By James Zoebel
The Milking Of Ewes And Goats
Scottish Country Life
Skene of Hallyard's Manuscript of Husbandrie shows that cheese was commonly made of ewes' milk in his time, and seems to have been preferred to cows' milk cheese, though plenty of that was also made, especially in Gunningham. The difference in quality is reflected by a difference in price. When cows' milk cheese cost \f- a stone in Tweeddale in 1794, ewes' milk cheese cost 7/-.9 With butter, the positions were reversed, and ewes' milk butter was generally used with tar for smearing sheep, like the second-rate cows' milk butter that was paid for rent.
By the end of the eighteenth century, the milking of ewes had virtually come to an end, surviving longest in eastern Scotland in areas like the Lam-mermuirs where farmers still milked ewes in 1794 to get butter for sheep-salve,and cheese for retail to the shops. In the Highlands, Samuel Johnson saw both goats and sheep being milked in Skye in 1775. A meal or single milking of goats' milk amounted to a quart, and was thinner than cows' milk; that of a ewe amounted to a pint, was thicker, and was not consumed unless boiled. All the goats' milk, if not used in liquid form, was made into cheese, either by itself, or mixed with ewes' milk and sometimes warm cows' milk. A nineteenth-century description of the Glenlyon shielings in Perthshire speaks of four kinds of cheese - of cow, sheep or goat milk alone, or of all three combined.
In the Lowland areas the folding and milking of ewes for cheese-making came to an end by about 1800, the custom surviving longest in higher parts like the Lammermuirs and the head o fAnnandale. In the Highlands there was a fifty year time lag, and though the introduction of the Border sheep breeds effectively ended the old custom, nevertheless in Rannoch and the Braes of Lochaber goats continued to be kept for milk and cheese. Even with the Blackface, the old tradition died hard, for it was common to gather the ewes into tanks once or twice after weaning to milk them, to keep the household supplied with cheese.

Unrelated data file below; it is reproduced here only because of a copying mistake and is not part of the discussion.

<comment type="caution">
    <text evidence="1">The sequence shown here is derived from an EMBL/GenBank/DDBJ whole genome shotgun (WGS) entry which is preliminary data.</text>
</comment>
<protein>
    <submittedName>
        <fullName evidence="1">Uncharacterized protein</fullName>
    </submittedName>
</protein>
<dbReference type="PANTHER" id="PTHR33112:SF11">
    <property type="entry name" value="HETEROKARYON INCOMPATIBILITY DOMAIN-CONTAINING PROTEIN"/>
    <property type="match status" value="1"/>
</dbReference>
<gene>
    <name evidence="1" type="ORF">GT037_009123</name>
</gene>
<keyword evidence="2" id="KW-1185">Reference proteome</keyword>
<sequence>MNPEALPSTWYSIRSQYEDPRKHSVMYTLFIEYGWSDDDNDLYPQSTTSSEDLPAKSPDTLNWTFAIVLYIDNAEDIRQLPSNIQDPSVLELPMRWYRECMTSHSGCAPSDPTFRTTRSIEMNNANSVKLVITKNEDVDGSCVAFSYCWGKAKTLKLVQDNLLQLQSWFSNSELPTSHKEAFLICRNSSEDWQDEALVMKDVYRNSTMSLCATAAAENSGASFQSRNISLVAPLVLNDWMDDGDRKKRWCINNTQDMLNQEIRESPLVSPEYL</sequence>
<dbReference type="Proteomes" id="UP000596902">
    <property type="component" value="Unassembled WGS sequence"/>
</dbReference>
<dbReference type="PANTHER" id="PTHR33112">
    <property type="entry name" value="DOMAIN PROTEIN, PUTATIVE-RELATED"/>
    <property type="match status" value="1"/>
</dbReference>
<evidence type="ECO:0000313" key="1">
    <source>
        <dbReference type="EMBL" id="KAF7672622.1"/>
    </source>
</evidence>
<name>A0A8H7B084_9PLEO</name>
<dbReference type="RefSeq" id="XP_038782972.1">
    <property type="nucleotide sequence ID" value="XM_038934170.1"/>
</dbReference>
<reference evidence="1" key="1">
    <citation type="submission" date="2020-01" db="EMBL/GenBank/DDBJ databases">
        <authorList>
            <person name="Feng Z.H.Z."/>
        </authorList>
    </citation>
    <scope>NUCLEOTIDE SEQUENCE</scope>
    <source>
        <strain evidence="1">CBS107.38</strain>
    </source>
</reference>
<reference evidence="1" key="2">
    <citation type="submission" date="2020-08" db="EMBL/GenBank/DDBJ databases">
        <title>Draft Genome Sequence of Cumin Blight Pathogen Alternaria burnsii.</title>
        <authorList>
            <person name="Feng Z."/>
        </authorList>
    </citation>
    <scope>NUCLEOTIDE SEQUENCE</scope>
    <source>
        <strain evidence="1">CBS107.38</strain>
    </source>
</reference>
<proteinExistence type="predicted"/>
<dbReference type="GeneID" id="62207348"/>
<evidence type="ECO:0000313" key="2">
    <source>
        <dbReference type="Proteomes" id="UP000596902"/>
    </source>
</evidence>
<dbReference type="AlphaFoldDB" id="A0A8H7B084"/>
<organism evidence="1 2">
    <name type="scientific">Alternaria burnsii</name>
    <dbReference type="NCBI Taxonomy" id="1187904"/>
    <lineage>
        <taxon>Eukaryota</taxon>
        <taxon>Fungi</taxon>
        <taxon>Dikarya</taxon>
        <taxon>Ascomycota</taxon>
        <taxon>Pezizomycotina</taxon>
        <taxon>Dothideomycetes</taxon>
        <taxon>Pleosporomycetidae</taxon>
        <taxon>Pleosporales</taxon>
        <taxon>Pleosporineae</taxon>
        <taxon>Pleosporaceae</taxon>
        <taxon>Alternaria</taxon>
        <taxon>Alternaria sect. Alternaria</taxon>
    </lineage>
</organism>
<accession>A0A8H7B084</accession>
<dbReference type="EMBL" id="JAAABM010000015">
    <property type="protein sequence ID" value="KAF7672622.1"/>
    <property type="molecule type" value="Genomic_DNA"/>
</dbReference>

Though the salted butter supplied by Renfrewshire farmers to Glasgow was said to keep fresh for a year, butter is nevertheless a perishable commodity, easily affected by heat. Women taking fresh butter to market would wrap it in a rhubarb leaf to keep it cool, or immerse it in a well, perhaps leaving the name 'Butter Wallie' behind as a souvenir. The same need for coolness and for longer-term preservation must explain the numerous finds of 'bog-butter' that have turned up in various parts of Scotland, often wrapped in a cloth and put in a wooden container. A sample from Poolewe was wrapped in the outer bark of a tree." Bog-butter appears to have been unsalted, hence the need to immerse it in a boggy pool, where the owner lost it and where peat solidified over it in the course of time. Some of it contains many cow hairs, like butter seen on a croft in a northern island in the IQ50S, when a knife blade had to be taken through it several times to clear it. This process had a name - to hair the butter - which goes back at least to 1700 and was known from Peebles to the Northern Isles.
The old way of churning butter in the shielings and in the houses of the wintertowns was to put the milk in a small wooden tub or earlier an earthenware craggan covered with a tightly tied sheep- or goat's skin. Then, according to a manuscript account of 1768 relating to Skye, two women seated opposite each other tipped it alternately half up and then dashed it back down, till the milk broke into butter against the sides. It could take nine or ten hours. Straw was used to cushion the shock or, in the shielings, the work was done on the bed. According to a report from Loch Ailort, butter was sometimes made by shaking in a leather bag. A Moray method, said to have lasted till about 1770, was simply to whisk the milk with the bare arm in an iron pot. Such methods remained long where much of the community work depended on women, and upright wooden plunge-chums were still innovations in the islands quite late in the nineteenth century.